Queen Elizabeth has been the Queen of England for seven decades, but many still wonder if it would ever be possible for her to become an empress. As the longest-reigning British monarch in the history of the royal family, many wonder if she can already be called the Empress of Great Britain.

Queen Elizabeth is not only the longest-reigning British monarch. She is also the longest-serving female head of state, the oldest living monarch, and the oldest and longest-serving current head of state. Despite the many title she currently holds, the title of Empress is not one of them.

By definition, an empire is a sovereign state that functions as an aggregate of nations or people. It can either be ruled by an emperor or a different kind of monarch, and its territory and population are on a much larger scale than a kingdom.

Since an empire is constituted of contiguous territories, many would think that the current jurisdiction of Queen Elizabeth will pass as an empire. However, there’s only one empire in the world today, and that is the Empire of Japan.

Just like Queen Elizabeth, Emperor Akihito of Japan also has no real political or executive authority. However, he also occupies a constitutional and representational role in the country. If Queen Elizabeth wants to proclaim herself as an empress, there is no particular rule or law that can prevent her from proclaiming so. However, there is a small chance that Queen Elizabeth will take this route.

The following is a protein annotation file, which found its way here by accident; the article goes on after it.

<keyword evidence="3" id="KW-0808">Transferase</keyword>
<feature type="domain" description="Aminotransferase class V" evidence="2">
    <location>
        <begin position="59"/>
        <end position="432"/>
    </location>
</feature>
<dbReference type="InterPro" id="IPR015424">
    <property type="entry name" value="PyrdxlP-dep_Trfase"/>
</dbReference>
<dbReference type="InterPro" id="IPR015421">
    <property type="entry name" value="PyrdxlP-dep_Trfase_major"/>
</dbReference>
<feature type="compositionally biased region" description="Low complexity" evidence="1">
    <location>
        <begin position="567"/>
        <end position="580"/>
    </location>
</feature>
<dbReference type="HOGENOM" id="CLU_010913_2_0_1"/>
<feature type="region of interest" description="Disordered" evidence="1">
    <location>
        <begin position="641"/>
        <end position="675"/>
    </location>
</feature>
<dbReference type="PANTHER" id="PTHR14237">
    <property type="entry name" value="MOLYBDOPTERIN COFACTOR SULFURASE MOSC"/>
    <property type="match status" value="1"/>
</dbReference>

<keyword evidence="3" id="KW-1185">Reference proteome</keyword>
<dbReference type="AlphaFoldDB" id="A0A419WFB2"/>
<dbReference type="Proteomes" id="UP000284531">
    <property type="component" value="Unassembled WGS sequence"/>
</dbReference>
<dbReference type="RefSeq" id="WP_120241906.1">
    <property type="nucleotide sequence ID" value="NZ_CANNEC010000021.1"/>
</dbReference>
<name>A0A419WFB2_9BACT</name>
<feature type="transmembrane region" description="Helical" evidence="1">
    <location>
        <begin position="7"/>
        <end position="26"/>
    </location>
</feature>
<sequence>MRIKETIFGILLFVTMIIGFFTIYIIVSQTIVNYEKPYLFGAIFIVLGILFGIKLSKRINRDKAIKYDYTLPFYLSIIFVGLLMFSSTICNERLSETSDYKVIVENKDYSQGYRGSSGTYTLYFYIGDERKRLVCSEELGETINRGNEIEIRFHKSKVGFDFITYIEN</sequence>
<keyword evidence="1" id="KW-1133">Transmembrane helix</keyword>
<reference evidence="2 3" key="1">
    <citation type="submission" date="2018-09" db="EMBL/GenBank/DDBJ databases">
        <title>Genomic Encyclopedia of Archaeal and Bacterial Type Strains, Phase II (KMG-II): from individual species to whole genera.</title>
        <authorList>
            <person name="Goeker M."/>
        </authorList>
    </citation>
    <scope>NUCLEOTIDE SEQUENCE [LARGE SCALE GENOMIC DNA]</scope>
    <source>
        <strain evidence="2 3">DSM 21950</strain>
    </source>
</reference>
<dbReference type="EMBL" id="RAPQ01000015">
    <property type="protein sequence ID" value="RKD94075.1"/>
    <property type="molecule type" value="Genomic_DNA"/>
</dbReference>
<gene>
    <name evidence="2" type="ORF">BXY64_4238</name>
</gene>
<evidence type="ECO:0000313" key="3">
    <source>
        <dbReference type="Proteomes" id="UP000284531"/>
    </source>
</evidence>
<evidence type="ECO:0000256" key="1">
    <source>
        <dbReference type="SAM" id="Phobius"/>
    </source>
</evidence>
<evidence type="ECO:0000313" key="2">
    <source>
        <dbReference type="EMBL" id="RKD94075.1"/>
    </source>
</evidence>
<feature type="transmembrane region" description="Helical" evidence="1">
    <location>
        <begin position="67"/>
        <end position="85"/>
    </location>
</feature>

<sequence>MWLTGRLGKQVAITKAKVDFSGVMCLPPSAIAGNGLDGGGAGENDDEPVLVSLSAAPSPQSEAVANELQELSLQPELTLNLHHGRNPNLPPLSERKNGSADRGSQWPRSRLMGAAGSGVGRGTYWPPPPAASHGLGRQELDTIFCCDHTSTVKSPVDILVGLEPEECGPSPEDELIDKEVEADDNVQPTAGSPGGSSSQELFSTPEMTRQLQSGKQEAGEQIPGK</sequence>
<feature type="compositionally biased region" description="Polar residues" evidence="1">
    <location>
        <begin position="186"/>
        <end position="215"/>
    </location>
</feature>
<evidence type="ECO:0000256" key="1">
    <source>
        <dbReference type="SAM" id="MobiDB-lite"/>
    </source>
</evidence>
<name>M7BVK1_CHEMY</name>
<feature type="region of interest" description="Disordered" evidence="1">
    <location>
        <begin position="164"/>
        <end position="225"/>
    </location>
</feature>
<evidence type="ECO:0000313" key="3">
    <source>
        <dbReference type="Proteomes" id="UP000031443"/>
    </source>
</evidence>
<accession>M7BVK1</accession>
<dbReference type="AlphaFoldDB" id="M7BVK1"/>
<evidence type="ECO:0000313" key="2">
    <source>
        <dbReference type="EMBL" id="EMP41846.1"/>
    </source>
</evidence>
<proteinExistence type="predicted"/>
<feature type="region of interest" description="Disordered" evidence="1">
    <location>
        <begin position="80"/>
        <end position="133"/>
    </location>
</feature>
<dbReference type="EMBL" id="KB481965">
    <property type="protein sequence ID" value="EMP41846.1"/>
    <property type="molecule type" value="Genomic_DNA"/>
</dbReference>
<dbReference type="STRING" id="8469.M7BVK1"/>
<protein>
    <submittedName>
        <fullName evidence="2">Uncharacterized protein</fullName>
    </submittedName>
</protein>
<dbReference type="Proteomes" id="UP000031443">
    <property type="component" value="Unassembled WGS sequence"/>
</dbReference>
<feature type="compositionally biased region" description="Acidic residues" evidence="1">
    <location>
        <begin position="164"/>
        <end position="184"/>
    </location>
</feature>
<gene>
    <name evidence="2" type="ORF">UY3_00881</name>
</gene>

The title “Emperor” or “Empress” has long been associated with colonialism and imperialist agendas because of how previous emperors and empresses in history took advantage of their power. If Queen Elizabeth decides to be called an empress, the public could take it negatively. Also, the members of the British parliament might likely vote down this proposition because the term “empress” has no history in Britain.

Back in 1801, there was a proposition to call Britain the United Empire of Great Britain and Northern Ireland. However, King George III rejected the proposition to make him an emperor because according to him, Britain is only for kings and queens, not emperors and empresses.

Queen Elizabeth Queen Elizabeth II smiles as she arrives at Tweedbank Station on September 9, 2015 in Tweedbank, Scotland. Photo by Chris Jackson/Getty Images